SportsHandle: The week that was in US sports betting

SportsHandle and friends deliver another round-up of the week’s big developments in US sports betting
Image: Shutterstock

SportsHandle and friends deliver another round-up of the week’s big developments in US sports betting.

Taylor Mathis Got Sacrificed At The Altar Of Responsible Gambling

Taylor Mathis got fired from her job as a host and analyst at SuperBook because she went into her sister’s second-grade classroom in Illinois and talked to them about March Madness as a math exercise.

To be clear, Mathis — a University of Iowa journalism graduate who has worked her way up the ranks after getting her start at a southwestern Nebraska ABC affiliate — did not teach these second-graders how to place a parlay, how to open a sportsbook account, or how to game the bonus system.

Nope. She went into her sister’s second-grade classroom and talked about the numbers next to the team’s names.

Taylor Mathis’ Tattler Says She Shouldn’t Have Been Fired From SuperBook

It appears that Taylor Mathis has a new supporter: the man who dimed her out, leading to her getting fired from her job at SuperBook.

“I absolutely think in any situation, education is better than retribution. There was an opportunity for everybody to grow here. I never asked for her to be fired, I asked for it to be stopped and addressed,” Harry Levant, a former gambling addict turned gambling reformer, told Sports Handle.

America’s Online Sportsbook Business Is Consolidating At The Top, And Fast

In the third quarter of 2022, and for the fifth straight quarter, the online sportsbook market share for the combined forces of the Big Two — FanDuel and DraftKings — and the Next-Biggest Three — BetMGMCaesars, and Barstool — grew.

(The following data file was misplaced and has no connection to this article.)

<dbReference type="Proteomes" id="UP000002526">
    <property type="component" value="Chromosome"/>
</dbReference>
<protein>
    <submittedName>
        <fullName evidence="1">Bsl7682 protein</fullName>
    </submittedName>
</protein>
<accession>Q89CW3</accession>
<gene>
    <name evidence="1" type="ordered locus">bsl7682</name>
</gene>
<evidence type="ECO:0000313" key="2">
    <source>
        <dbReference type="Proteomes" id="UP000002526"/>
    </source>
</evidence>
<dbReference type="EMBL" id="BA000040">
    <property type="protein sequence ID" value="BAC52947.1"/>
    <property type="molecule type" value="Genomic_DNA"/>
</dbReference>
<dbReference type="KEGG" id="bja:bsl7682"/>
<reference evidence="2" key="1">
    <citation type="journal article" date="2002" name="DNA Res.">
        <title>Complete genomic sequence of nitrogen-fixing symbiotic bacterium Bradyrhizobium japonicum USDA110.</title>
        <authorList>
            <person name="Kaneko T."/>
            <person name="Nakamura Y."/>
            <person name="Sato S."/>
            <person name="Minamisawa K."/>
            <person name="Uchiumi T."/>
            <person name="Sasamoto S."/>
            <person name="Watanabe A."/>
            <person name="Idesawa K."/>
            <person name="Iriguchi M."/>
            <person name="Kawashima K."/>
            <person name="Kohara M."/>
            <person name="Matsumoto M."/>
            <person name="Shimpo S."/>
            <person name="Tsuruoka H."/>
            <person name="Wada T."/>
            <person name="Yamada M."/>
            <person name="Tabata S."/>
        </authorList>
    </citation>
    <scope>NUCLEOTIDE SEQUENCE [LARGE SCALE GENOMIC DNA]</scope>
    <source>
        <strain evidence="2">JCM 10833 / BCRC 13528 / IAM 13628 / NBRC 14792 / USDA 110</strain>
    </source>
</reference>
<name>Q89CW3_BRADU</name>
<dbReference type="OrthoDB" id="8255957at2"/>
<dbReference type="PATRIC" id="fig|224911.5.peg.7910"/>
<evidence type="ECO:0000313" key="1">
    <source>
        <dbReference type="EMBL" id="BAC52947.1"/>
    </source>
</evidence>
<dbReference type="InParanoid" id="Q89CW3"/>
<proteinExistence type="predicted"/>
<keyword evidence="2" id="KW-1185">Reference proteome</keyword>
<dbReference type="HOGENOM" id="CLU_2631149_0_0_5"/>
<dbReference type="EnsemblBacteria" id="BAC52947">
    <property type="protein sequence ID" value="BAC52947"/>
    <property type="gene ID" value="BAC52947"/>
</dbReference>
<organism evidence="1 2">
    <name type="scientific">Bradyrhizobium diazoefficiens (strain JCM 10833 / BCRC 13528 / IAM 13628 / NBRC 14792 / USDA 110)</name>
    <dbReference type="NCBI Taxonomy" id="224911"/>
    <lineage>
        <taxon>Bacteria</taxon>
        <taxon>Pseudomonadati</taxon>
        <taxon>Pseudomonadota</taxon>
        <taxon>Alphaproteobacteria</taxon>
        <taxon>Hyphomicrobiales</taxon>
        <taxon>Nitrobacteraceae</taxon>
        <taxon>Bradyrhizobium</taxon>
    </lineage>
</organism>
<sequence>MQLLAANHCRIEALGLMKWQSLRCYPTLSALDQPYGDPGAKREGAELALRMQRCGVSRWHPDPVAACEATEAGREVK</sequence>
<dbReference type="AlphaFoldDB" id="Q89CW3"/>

It was 92.4% in Q3 2022, according to research compiled by Vixio. To compare, the number was a still-huge 87.9% in the third quarter of 2021, and that was up from an all-time low of 75.2% in Q3 of 2020.

New Jersey Lawmakers Latest To Condemn Amount Of Wagering Advertising

In an ongoing effort to limit the amount of wagering advertising that residents are subjected to, a New Jersey General Assembly committee Monday morning moved forward a resolution that “condemns the overproliferation of pro-gambling advertising” in the state.

Assembly Resolution 168 doesn’t have any real teeth, but it nonetheless moved forward. It follows a trend across the country to clamp down on sports betting marketing and advertising and will be shared with gambling-related agencies in the state.

Miami’s Vice: The Riskiest Kentucky Derby Bet Of All Time

The year was 1988. The month was January. The city was Los Angeles. The car was a Nissan 300ZX, the music inside the car came courtesy of Phil Collins, and the gamblers in the front seat went by the names Dino and Miami.

Their destination was Agua Caliente, a struggling horse track in Tijuana that was run by a powerful businessman, Jorge Hank Rhon, who came from a family described as “Mexico’s Rockefellers” and was rumored to be friendly with violent drug cartels. Only Dino and Miami didn’t know that at the time. They just knew that Agua Caliente was offering 50/1 Kentucky Derby futures odds on a filly named Winning Colors to win, whereas those odds were halved, if not quartered, at race books around the United States. 

Michigan-New Jersey Interstate Play Elevating PokerStars’ Fortunes

The Michigan Gaming Control Board does not distinguish online poker figures from online casino numbers, making it impossible for the public to know how much revenue each of the three regulated online poker operators in the state is generating.

But the same three operators (more or less) are dealing virtual cards in New Jersey, a state whose regulator does separate iPoker from iCasino in its revenue reports. And while those numbers don’t necessarily reflect the popularity of each site in Michigan, they do make one thing very clear: Since PokerStars on Jan. 1 began offering player pooling between the two states — allowing Michigan and New Jersey players to compete in the same games — the site’s fortunes have risen considerably.